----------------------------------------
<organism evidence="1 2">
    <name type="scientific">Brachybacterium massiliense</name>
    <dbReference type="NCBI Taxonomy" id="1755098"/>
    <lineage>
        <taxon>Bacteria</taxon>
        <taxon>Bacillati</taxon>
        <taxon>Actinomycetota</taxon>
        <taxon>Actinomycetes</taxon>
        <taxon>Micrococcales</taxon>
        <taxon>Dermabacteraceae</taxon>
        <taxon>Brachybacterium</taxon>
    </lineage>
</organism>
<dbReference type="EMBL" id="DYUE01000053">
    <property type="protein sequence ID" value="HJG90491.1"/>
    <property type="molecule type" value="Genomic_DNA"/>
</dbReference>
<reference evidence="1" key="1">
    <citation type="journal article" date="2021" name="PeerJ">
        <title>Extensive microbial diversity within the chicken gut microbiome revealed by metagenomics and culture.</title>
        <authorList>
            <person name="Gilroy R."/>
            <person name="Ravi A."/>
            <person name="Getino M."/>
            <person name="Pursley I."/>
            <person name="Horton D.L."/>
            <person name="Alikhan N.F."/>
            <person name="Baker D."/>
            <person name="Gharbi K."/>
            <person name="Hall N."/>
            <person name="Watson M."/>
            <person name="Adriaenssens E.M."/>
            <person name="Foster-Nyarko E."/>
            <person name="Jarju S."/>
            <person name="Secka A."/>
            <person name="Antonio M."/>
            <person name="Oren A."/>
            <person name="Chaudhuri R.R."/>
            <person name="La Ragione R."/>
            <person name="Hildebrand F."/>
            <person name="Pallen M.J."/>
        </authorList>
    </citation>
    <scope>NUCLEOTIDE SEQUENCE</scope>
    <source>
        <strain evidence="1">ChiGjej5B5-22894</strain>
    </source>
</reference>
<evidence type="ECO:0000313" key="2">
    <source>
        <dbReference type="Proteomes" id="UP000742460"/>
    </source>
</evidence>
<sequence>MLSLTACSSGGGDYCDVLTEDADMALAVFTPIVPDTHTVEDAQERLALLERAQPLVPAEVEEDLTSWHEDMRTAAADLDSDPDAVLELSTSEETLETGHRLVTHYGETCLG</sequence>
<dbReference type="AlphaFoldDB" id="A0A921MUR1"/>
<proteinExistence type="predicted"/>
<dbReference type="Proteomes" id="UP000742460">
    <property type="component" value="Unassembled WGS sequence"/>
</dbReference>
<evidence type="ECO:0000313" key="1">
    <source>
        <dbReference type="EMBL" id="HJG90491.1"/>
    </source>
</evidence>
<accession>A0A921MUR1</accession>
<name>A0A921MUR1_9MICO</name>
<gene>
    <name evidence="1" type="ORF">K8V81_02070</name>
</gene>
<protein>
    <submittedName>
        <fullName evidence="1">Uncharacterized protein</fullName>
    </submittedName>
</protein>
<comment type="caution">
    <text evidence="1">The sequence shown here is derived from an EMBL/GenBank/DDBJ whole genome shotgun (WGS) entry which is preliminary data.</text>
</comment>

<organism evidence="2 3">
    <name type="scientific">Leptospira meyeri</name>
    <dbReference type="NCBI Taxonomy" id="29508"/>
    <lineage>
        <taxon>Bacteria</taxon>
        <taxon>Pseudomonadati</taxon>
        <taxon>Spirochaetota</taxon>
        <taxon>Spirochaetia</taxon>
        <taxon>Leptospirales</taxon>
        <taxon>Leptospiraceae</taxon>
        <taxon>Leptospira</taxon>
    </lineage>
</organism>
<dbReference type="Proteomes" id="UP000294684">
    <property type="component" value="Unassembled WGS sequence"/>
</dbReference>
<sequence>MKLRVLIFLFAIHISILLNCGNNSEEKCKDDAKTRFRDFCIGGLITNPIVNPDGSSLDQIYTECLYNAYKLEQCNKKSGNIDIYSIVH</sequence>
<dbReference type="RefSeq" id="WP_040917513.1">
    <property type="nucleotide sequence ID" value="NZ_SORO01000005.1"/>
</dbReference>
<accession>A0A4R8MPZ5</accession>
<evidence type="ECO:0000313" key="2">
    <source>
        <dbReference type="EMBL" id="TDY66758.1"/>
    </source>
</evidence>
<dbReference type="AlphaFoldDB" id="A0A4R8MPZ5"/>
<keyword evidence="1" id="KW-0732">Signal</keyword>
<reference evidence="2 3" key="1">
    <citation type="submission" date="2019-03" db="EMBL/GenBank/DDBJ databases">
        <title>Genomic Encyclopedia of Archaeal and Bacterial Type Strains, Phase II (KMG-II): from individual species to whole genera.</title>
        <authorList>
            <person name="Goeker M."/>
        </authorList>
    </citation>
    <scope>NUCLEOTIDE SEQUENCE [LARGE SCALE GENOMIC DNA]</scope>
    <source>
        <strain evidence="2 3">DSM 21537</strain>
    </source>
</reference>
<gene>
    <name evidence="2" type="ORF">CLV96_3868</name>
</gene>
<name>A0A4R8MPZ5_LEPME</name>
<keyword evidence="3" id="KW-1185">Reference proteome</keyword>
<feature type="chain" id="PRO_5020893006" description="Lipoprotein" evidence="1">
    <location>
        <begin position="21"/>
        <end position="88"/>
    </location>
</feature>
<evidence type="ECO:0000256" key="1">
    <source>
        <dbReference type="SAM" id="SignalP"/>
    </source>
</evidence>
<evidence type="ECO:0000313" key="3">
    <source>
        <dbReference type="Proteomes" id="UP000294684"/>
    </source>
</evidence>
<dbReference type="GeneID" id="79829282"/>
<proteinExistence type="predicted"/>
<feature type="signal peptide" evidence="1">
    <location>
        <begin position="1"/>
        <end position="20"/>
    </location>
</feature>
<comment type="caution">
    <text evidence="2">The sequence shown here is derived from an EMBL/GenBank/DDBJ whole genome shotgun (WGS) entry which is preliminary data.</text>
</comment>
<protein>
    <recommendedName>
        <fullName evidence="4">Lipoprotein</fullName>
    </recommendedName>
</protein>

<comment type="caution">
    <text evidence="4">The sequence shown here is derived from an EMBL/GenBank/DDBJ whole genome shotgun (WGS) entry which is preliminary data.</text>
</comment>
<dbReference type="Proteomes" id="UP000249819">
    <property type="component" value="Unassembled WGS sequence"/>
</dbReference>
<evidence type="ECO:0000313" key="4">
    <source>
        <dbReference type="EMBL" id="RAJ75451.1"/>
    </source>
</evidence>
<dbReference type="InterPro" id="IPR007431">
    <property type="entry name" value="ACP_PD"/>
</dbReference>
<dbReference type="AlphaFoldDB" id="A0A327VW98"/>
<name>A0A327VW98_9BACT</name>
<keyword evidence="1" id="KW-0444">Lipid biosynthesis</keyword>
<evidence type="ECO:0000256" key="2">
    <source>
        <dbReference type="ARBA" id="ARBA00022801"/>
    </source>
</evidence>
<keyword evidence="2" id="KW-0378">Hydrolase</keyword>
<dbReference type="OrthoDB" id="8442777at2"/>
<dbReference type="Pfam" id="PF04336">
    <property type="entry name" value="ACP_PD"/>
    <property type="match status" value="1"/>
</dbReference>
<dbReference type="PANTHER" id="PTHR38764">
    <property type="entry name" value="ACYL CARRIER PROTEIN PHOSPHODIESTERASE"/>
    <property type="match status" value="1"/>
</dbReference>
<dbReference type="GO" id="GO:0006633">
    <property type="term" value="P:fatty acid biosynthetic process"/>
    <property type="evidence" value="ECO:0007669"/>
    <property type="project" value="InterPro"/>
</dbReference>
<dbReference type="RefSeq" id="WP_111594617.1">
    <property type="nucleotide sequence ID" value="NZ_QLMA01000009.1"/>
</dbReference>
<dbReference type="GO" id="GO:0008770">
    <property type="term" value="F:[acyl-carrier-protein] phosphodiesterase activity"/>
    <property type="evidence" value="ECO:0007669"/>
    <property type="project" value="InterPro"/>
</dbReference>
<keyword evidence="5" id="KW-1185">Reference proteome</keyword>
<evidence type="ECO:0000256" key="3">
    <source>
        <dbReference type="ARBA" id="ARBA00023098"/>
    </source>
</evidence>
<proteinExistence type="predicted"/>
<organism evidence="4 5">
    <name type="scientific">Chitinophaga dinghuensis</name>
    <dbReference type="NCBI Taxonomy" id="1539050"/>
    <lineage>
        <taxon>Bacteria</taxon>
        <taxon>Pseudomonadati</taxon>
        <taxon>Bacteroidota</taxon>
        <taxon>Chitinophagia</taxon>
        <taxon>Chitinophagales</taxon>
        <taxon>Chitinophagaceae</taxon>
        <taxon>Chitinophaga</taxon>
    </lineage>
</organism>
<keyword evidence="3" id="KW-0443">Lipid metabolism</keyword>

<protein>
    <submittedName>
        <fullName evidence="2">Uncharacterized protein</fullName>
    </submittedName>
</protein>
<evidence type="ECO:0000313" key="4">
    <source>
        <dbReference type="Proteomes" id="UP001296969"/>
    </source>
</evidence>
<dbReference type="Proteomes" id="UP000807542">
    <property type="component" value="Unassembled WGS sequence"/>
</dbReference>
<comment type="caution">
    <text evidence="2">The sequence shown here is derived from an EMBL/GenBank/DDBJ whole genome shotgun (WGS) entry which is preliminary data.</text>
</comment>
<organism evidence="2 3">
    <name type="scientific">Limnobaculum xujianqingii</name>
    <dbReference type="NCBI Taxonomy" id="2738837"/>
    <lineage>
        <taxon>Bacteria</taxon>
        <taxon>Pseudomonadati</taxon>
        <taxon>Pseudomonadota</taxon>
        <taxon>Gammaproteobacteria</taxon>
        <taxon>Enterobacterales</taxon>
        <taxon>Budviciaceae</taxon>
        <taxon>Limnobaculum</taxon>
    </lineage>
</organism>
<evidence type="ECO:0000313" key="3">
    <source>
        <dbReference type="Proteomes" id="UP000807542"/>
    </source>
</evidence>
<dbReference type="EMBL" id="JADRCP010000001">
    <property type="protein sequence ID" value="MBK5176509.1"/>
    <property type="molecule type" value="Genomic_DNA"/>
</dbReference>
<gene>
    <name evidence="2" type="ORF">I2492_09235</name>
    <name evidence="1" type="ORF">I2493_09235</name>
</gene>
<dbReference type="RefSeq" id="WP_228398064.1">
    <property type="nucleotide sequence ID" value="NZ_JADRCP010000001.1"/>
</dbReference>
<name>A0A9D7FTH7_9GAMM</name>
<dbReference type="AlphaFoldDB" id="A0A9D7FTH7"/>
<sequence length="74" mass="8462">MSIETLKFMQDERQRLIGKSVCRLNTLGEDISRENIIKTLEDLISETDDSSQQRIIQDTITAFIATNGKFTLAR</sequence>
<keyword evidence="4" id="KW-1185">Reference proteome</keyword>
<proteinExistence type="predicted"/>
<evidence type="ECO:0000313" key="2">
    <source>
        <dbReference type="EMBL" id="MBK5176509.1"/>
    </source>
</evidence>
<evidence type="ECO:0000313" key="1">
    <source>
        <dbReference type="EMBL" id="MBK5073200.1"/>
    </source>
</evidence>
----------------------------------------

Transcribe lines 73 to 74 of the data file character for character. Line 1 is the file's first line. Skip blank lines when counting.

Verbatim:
    </submittedName>
</protein>